On March 3, 2022, President Biden signed into law the Ending Forced Arbitration of Sexual Assault and Sexual Harassment Act of 2021. The law, which passed with broad bipartisan support, will have a major impact on the field of sexual harassment litigation, ensuring that such cases can be brought in public court proceedings, rather than being forced into private arbitration.
Many employees are required to sign “arbitration agreements” as a condition of employment. Until now, such agreements have largely prevented employees from pursuing public lawsuits alleging that they have been sexually harassed. By forcing such claims into private arbitration, employers have been able to prevent the employee from bringing a public proceeding and to deprive the employee of the right to a jury trial. Arbitration also may carry limitations on discovery that would not exist in court, and generally deprives the parties of a right to appeal the arbitrator’s decision. The new law ends the practice of forcing claims of sexual harassment or sexual assault into arbitration.
The new law also ends the practice of allowing arbitration agreements to prohibit class actions involving sexual harassment and sexual assault claims. Arbitration agreements have been a central tool for employers to restrict the right of employees to bring class actions in recent years.
Under the new law, courts, not arbitrators, will decide whether the new law applies in a given case (i.e., preventing an arbitration agreement from “delegating” that threshold question to an arbitrator).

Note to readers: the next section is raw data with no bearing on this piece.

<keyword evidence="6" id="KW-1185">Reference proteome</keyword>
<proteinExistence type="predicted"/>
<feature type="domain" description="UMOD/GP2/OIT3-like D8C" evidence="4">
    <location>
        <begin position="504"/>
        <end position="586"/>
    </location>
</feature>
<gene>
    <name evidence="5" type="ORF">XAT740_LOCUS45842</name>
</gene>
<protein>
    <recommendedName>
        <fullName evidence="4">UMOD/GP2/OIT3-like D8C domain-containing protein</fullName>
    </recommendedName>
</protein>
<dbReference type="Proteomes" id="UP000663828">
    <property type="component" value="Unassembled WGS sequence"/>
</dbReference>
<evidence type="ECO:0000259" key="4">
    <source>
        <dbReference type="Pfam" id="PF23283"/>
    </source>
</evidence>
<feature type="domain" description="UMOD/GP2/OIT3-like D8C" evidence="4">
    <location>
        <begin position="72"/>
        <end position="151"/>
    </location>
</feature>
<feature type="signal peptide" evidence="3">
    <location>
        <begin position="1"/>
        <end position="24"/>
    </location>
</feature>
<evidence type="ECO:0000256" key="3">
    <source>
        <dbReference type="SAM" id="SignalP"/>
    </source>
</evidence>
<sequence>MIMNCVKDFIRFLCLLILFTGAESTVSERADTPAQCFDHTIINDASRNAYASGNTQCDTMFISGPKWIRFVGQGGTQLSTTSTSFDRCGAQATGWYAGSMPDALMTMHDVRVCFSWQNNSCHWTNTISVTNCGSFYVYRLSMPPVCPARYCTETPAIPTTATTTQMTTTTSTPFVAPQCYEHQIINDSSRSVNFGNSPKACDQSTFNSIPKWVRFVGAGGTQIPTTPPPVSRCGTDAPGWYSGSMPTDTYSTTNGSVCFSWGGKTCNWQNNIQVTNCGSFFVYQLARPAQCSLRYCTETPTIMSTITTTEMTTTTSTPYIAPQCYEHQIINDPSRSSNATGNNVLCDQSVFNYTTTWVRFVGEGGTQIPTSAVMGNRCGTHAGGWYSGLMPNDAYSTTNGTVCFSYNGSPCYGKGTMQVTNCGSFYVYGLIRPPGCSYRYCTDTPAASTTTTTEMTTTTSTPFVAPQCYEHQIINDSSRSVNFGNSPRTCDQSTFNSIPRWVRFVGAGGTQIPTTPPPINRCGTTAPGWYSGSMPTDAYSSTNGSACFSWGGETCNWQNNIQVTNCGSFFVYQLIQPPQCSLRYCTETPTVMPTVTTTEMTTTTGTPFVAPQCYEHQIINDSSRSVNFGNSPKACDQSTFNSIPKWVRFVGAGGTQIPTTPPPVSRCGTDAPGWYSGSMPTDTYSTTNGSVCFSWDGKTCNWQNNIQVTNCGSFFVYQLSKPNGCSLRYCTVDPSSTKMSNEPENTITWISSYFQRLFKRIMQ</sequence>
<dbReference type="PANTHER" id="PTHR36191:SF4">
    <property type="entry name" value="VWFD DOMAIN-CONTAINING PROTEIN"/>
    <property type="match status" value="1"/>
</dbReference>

Courts may soon flesh out questions raised by the law. For example, when a case involves allegations of sexual harassment as well as other allegations (e.g., harassment based on a different characteristic, or wage and hour violations), will the whole case remain in court, or will some cases be subject to proceeding partly in court and partly in arbitration? Questions may also arise concerning the effective date of the Act; the Act states that it applies to any dispute or claim that “arises or accrues” after the date of the enactment of the Act (March 3, 2022) – how will this apply to allegations of sexual harassment that (in whole or part) occurred prior to the date of the Act, but are not framed as a ”dispute” until after the Act was passed? Could employers attempt to invoke this new federal law as a basis for removing cases to federal court?
Regardless of the outcome of these questions, the new law is a landmark development, restoring the benefits of the judicial process to individuals whose sexual harassment claims might otherwise have been forced into private arbitration.
A copy of the law is available here.
Posted by Stanton Baker
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William Jhaveri-Weeks is the founder of The Jhaveri-Weeks Firm, a San Francisco-based civil litigation practice for individuals and organizations.